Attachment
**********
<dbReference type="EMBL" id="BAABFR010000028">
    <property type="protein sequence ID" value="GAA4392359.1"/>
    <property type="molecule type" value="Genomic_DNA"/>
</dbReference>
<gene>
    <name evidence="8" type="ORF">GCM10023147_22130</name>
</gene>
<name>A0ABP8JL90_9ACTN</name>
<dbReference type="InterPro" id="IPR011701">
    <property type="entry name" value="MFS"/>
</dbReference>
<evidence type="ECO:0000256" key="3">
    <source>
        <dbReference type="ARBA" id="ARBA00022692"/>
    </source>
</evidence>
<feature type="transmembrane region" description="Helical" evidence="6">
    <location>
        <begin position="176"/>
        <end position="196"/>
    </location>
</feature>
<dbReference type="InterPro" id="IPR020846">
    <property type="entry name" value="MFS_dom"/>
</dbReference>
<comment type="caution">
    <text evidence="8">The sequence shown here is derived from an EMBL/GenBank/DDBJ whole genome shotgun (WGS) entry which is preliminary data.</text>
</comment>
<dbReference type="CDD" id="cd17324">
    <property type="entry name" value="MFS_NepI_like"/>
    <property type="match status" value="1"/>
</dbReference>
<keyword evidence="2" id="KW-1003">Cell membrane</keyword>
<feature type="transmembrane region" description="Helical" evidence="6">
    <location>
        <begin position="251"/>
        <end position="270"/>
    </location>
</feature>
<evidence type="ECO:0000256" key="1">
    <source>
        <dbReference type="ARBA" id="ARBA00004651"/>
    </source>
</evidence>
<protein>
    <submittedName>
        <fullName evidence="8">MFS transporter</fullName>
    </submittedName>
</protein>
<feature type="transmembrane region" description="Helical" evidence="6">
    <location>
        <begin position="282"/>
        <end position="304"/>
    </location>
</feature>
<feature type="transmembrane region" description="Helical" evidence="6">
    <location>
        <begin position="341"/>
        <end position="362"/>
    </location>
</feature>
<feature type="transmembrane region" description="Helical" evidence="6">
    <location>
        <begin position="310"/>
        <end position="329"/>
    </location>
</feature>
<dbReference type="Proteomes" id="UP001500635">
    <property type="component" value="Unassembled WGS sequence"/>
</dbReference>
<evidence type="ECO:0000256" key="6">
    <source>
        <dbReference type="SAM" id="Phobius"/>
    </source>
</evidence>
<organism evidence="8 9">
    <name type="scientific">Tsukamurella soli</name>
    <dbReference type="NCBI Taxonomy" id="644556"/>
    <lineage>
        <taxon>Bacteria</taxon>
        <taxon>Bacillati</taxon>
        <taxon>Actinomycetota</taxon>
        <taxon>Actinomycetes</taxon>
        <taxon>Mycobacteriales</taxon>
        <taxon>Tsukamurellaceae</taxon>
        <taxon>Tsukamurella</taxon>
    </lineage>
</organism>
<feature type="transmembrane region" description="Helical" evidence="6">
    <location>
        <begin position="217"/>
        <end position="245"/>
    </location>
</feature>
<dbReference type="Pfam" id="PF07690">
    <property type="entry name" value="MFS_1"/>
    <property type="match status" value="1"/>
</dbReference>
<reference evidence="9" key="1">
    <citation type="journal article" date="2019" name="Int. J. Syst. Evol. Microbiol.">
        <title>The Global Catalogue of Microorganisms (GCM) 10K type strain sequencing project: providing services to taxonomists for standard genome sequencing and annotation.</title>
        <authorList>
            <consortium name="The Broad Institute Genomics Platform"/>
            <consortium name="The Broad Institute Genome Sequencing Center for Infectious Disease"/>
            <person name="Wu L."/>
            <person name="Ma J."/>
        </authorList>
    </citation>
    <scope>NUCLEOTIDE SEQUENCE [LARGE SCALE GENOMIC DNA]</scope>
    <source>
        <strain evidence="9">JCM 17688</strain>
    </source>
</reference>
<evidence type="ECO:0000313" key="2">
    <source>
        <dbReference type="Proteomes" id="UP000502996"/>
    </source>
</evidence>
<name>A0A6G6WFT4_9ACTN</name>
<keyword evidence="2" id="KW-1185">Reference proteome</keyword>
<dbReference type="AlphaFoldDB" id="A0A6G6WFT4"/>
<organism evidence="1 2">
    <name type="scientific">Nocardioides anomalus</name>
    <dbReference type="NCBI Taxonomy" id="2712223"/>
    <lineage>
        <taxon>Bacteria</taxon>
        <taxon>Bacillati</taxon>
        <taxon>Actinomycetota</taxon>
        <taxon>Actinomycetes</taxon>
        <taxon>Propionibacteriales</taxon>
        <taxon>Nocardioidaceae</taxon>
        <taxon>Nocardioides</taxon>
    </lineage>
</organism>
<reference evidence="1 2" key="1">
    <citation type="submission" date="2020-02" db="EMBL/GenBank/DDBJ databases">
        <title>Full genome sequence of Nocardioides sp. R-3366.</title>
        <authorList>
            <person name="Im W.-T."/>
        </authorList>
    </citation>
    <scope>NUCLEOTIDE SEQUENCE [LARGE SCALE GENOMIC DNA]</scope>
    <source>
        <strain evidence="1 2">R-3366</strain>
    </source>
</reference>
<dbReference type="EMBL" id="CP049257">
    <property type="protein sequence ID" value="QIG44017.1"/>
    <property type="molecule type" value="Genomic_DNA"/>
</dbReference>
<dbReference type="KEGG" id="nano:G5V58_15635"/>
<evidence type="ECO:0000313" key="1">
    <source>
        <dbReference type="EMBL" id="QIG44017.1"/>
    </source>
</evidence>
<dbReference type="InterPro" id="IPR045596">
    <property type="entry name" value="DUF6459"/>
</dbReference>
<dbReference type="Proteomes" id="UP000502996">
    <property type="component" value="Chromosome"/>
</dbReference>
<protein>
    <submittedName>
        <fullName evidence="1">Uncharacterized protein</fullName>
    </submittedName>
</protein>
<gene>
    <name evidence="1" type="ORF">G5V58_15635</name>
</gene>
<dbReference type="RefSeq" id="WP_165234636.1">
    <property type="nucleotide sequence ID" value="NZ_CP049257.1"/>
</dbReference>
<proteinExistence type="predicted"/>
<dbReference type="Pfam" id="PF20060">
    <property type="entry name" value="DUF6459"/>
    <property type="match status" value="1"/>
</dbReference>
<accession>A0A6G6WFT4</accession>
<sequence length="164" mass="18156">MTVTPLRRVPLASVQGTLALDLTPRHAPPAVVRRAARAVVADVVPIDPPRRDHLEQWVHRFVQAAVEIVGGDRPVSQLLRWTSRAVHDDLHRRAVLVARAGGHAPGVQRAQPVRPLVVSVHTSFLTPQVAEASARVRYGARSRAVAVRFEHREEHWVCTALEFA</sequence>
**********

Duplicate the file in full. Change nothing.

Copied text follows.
<dbReference type="EMBL" id="BAABFR010000028">
    <property type="protein sequence ID" value="GAA4392359.1"/>
    <property type="molecule type" value="Genomic_DNA"/>
</dbReference>
<gene>
    <name evidence="8" type="ORF">GCM10023147_22130</name>
</gene>
<name>A0ABP8JL90_9ACTN</name>
<dbReference type="InterPro" id="IPR011701">
    <property type="entry name" value="MFS"/>
</dbReference>
<evidence type="ECO:0000256" key="3">
    <source>
        <dbReference type="ARBA" id="ARBA00022692"/>
    </source>
</evidence>
<feature type="transmembrane region" description="Helical" evidence="6">
    <location>
        <begin position="176"/>
        <end position="196"/>
    </location>
</feature>
<dbReference type="InterPro" id="IPR020846">
    <property type="entry name" value="MFS_dom"/>
</dbReference>
<comment type="caution">
    <text evidence="8">The sequence shown here is derived from an EMBL/GenBank/DDBJ whole genome shotgun (WGS) entry which is preliminary data.</text>
</comment>
<dbReference type="CDD" id="cd17324">
    <property type="entry name" value="MFS_NepI_like"/>
    <property type="match status" value="1"/>
</dbReference>
<keyword evidence="2" id="KW-1003">Cell membrane</keyword>
<feature type="transmembrane region" description="Helical" evidence="6">
    <location>
        <begin position="251"/>
        <end position="270"/>
    </location>
</feature>
<evidence type="ECO:0000256" key="1">
    <source>
        <dbReference type="ARBA" id="ARBA00004651"/>
    </source>
</evidence>
<protein>
    <submittedName>
        <fullName evidence="8">MFS transporter</fullName>
    </submittedName>
</protein>
<feature type="transmembrane region" description="Helical" evidence="6">
    <location>
        <begin position="282"/>
        <end position="304"/>
    </location>
</feature>
<feature type="transmembrane region" description="Helical" evidence="6">
    <location>
        <begin position="341"/>
        <end position="362"/>
    </location>
</feature>
<feature type="transmembrane region" description="Helical" evidence="6">
    <location>
        <begin position="310"/>
        <end position="329"/>
    </location>
</feature>
<dbReference type="Proteomes" id="UP001500635">
    <property type="component" value="Unassembled WGS sequence"/>
</dbReference>
<evidence type="ECO:0000256" key="6">
    <source>
        <dbReference type="SAM" id="Phobius"/>
    </source>
</evidence>
<organism evidence="8 9">
    <name type="scientific">Tsukamurella soli</name>
    <dbReference type="NCBI Taxonomy" id="644556"/>
    <lineage>
        <taxon>Bacteria</taxon>
        <taxon>Bacillati</taxon>
        <taxon>Actinomycetota</taxon>
        <taxon>Actinomycetes</taxon>
        <taxon>Mycobacteriales</taxon>
        <taxon>Tsukamurellaceae</taxon>
        <taxon>Tsukamurella</taxon>
    </lineage>
</organism>
<feature type="transmembrane region" description="Helical" evidence="6">
    <location>
        <begin position="217"/>
        <end position="245"/>
    </location>
</feature>
<dbReference type="Pfam" id="PF07690">
    <property type="entry name" value="MFS_1"/>
    <property type="match status" value="1"/>
</dbReference>
<reference evidence="9" key="1">
    <citation type="journal article" date="2019" name="Int. J. Syst. Evol. Microbiol.">
        <title>The Global Catalogue of Microorganisms (GCM) 10K type strain sequencing project: providing services to taxonomists for standard genome sequencing and annotation.</title>
        <authorList>
            <consortium name="The Broad Institute Genomics Platform"/>
            <consortium name="The Broad Institute Genome Sequencing Center for Infectious Disease"/>
            <person name="Wu L."/>
            <person name="Ma J."/>
        </authorList>
    </citation>
    <scope>NUCLEOTIDE SEQUENCE [LARGE SCALE GENOMIC DNA]</scope>
    <source>
        <strain evidence="9">JCM 17688</strain>
    </source>
</reference>
<evidence type="ECO:0000313" key="2">
    <source>
        <dbReference type="Proteomes" id="UP000502996"/>
    </source>
</evidence>
<name>A0A6G6WFT4_9ACTN</name>
<keyword evidence="2" id="KW-1185">Reference proteome</keyword>
<dbReference type="AlphaFoldDB" id="A0A6G6WFT4"/>
<organism evidence="1 2">
    <name type="scientific">Nocardioides anomalus</name>
    <dbReference type="NCBI Taxonomy" id="2712223"/>
    <lineage>
        <taxon>Bacteria</taxon>
        <taxon>Bacillati</taxon>
        <taxon>Actinomycetota</taxon>
        <taxon>Actinomycetes</taxon>
        <taxon>Propionibacteriales</taxon>
        <taxon>Nocardioidaceae</taxon>
        <taxon>Nocardioides</taxon>
    </lineage>
</organism>
<reference evidence="1 2" key="1">
    <citation type="submission" date="2020-02" db="EMBL/GenBank/DDBJ databases">
        <title>Full genome sequence of Nocardioides sp. R-3366.</title>
        <authorList>
            <person name="Im W.-T."/>
        </authorList>
    </citation>
    <scope>NUCLEOTIDE SEQUENCE [LARGE SCALE GENOMIC DNA]</scope>
    <source>
        <strain evidence="1 2">R-3366</strain>
    </source>
</reference>
<dbReference type="EMBL" id="CP049257">
    <property type="protein sequence ID" value="QIG44017.1"/>
    <property type="molecule type" value="Genomic_DNA"/>
</dbReference>
<dbReference type="KEGG" id="nano:G5V58_15635"/>
<evidence type="ECO:0000313" key="1">
    <source>
        <dbReference type="EMBL" id="QIG44017.1"/>
    </source>
</evidence>
<dbReference type="InterPro" id="IPR045596">
    <property type="entry name" value="DUF6459"/>
</dbReference>
<dbReference type="Proteomes" id="UP000502996">
    <property type="component" value="Chromosome"/>
</dbReference>
<protein>
    <submittedName>
        <fullName evidence="1">Uncharacterized protein</fullName>
    </submittedName>
</protein>
<gene>
    <name evidence="1" type="ORF">G5V58_15635</name>
</gene>
<dbReference type="RefSeq" id="WP_165234636.1">
    <property type="nucleotide sequence ID" value="NZ_CP049257.1"/>
</dbReference>
<proteinExistence type="predicted"/>
<dbReference type="Pfam" id="PF20060">
    <property type="entry name" value="DUF6459"/>
    <property type="match status" value="1"/>
</dbReference>
<accession>A0A6G6WFT4</accession>
<sequence length="164" mass="18156">MTVTPLRRVPLASVQGTLALDLTPRHAPPAVVRRAARAVVADVVPIDPPRRDHLEQWVHRFVQAAVEIVGGDRPVSQLLRWTSRAVHDDLHRRAVLVARAGGHAPGVQRAQPVRPLVVSVHTSFLTPQVAEASARVRYGARSRAVAVRFEHREEHWVCTALEFA</sequence>